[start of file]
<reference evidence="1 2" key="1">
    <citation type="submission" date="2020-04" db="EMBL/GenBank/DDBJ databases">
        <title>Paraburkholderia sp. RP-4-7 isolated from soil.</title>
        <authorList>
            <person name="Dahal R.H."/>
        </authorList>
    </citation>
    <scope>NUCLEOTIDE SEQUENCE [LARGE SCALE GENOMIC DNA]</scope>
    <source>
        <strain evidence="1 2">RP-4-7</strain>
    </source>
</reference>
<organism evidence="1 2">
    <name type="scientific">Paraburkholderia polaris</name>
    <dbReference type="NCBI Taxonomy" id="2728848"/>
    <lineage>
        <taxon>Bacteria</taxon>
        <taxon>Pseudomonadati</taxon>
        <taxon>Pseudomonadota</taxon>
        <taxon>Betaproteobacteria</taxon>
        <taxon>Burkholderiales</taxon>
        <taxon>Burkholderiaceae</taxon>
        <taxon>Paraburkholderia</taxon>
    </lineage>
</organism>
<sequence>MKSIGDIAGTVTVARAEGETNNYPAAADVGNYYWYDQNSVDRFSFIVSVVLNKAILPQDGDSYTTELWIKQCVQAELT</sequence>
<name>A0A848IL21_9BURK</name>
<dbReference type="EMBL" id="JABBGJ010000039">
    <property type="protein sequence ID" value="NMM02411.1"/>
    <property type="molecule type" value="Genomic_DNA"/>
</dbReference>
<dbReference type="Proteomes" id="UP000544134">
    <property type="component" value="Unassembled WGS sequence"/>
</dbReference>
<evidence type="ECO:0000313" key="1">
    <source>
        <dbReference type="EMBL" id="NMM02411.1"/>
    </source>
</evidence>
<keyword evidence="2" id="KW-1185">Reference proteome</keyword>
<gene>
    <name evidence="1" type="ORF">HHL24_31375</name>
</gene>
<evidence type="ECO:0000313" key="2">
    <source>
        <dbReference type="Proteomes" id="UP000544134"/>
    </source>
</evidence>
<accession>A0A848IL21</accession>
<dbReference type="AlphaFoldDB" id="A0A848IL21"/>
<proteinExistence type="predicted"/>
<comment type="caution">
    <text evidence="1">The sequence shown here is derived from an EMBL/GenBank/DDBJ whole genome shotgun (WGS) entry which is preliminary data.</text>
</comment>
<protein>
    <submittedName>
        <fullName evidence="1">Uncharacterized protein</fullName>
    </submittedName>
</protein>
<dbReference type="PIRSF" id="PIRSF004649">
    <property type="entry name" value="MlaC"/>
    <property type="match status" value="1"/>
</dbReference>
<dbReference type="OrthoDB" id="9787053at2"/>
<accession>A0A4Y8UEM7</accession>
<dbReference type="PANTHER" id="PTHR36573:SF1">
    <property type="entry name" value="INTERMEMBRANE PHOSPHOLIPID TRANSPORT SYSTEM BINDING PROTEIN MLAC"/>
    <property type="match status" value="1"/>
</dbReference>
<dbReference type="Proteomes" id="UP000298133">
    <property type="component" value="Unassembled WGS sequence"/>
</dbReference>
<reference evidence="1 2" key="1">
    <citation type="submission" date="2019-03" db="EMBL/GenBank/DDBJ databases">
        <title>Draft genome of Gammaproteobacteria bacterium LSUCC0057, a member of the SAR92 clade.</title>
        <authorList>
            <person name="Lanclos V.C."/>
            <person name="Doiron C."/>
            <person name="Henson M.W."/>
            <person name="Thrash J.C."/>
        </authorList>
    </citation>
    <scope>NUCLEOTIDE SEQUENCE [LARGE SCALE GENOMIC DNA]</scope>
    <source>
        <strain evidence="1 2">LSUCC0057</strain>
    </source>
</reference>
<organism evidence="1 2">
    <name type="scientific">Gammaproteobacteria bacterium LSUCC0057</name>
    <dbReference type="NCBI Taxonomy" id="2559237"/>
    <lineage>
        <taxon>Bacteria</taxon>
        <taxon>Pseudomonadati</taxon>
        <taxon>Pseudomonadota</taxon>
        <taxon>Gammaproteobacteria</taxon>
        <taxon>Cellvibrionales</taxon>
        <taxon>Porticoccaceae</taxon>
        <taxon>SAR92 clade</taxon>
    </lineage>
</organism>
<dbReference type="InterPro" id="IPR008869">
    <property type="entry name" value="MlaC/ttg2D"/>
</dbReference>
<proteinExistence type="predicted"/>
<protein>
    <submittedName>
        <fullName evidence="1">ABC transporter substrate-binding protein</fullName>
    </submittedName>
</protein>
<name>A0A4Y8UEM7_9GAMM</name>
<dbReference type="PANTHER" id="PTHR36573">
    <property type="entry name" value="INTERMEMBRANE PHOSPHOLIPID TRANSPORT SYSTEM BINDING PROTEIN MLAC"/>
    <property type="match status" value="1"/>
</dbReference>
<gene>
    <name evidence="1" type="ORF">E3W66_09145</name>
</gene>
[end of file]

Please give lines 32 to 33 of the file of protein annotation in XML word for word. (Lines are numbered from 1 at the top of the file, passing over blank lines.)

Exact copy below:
<dbReference type="Proteomes" id="UP000544134">
    <property type="component" value="Unassembled WGS sequence"/>